دانلود مقاله ISI انگلیسی شماره 23040
عنوان فارسی مقاله

نقض قوانین علامت تجاری و سیاست نظارت بهینه

کد مقاله سال انتشار مقاله انگلیسی ترجمه فارسی تعداد کلمات
23040 2010 13 صفحه PDF سفارش دهید محاسبه نشده
خرید مقاله
پس از پرداخت، فوراً می توانید مقاله را دانلود فرمایید.
عنوان انگلیسی
Trademark infringement and optimal monitoring policy
منبع

Publisher : Elsevier - Science Direct (الزویر - ساینس دایرکت)

Journal : Journal of Economics and Business, Volume 62, Issue 2, March–April 2010, Pages 116–128

کلمات کلیدی
- مالک علامت تجاری - نقض قوانین علامت تجاری - جعل و تقلب کامل - نظارت مطلوب - رفاه اجتماعی
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پیش نمایش مقاله نقض قوانین علامت تجاری و سیاست نظارت بهینه

چکیده انگلیسی

The paper addresses a trademark infringer who seeks to capitalize on the reputation of a trademark owner, sells an identical product under a trademark which is confusingly similar to that of the owner, charges the same price and competes with him in the same market. We show that the welfare-maximizing monitoring intensity is zero, hence the government is not likely to engage in monitoring infringement. Recognizing this, the trademark owner may consider monitoring the market himself, discovering, however, that this is worth his while only if the penalty for infringement, which he fully collects, is sufficiently high. Given the entry condition, an increase in the penalty may either raise or lower the optimal monitoring intensity. In the former case it will counter-intuitively increase the infringer's expected profit, apparently because a higher penalty will also lead to a raise in price. While monitoring enables the trademark owner to maintain a positive profit level, it reduces social welfare. The government may intervene to eliminate the private incentive for monitoring through taxing the collected penalty.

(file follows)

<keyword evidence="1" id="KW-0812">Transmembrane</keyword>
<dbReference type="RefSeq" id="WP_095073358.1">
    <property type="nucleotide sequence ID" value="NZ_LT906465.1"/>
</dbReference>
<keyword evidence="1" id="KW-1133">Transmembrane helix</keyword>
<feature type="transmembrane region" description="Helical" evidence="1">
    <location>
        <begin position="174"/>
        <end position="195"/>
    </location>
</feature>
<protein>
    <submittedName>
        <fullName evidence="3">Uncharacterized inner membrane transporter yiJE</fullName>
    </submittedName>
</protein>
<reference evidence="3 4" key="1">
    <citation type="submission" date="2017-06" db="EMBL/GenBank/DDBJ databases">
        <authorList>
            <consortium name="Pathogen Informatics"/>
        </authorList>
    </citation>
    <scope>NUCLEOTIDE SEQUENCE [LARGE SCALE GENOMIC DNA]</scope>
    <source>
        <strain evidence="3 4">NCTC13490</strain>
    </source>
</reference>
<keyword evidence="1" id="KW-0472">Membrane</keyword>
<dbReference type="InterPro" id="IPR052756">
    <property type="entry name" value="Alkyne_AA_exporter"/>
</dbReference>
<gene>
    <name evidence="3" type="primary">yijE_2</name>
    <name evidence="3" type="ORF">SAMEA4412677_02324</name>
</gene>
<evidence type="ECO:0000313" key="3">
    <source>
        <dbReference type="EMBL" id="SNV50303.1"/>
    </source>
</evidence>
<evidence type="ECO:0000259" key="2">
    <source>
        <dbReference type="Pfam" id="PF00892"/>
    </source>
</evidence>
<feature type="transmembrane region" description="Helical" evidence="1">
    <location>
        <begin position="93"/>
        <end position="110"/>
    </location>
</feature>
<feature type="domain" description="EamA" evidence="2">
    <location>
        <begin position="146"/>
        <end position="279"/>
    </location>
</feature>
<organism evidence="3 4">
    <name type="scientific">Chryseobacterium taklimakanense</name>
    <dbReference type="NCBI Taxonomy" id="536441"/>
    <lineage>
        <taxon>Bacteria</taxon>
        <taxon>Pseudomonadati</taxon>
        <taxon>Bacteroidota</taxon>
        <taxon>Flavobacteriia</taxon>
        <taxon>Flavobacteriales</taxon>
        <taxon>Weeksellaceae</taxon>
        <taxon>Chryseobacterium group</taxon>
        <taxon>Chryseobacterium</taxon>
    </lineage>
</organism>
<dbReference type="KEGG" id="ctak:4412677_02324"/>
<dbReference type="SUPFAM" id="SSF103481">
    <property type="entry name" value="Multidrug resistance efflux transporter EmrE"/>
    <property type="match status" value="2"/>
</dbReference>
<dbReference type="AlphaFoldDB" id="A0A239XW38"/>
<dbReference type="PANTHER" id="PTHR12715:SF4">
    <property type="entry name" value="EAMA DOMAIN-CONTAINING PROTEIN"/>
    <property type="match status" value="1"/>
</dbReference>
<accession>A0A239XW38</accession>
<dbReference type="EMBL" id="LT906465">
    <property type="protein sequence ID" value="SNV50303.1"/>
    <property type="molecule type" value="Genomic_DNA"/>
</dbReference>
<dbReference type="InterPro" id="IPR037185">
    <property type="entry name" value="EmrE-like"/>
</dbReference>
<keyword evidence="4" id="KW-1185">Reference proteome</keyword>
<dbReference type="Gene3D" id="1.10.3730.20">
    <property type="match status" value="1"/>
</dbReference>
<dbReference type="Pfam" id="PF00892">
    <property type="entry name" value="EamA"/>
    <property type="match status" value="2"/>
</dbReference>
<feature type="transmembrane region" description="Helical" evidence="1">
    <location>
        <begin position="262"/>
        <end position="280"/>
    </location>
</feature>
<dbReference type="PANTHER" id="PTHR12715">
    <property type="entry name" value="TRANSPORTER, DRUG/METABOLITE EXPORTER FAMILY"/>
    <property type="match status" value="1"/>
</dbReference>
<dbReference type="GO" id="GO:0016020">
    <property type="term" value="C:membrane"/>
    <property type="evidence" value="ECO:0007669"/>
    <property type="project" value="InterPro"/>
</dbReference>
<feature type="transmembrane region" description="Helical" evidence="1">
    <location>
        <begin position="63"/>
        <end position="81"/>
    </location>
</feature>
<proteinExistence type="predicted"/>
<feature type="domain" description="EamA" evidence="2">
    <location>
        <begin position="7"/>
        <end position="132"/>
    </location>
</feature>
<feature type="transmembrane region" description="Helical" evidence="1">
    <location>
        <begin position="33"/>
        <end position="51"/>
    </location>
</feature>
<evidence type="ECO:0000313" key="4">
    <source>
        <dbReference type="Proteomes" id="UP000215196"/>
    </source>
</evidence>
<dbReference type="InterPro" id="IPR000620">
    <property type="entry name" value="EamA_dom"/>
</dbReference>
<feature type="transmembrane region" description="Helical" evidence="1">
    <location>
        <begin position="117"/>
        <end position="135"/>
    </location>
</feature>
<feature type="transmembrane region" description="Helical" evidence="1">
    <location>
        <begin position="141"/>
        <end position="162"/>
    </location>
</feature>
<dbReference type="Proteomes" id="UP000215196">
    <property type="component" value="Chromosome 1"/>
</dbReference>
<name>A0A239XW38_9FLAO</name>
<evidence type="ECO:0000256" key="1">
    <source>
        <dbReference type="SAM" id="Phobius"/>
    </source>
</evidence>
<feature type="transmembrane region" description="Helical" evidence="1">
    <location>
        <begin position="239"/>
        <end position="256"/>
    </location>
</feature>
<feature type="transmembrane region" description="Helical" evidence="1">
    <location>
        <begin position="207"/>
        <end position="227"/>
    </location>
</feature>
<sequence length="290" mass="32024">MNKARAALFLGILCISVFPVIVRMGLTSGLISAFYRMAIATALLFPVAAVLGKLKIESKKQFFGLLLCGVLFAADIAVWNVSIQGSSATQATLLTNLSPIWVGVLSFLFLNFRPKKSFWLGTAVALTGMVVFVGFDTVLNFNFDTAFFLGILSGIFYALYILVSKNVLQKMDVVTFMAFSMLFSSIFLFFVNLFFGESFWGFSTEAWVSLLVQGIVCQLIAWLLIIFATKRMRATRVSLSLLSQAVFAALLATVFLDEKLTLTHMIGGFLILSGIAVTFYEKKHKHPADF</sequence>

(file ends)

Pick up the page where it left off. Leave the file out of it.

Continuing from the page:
مقدمه انگلیسی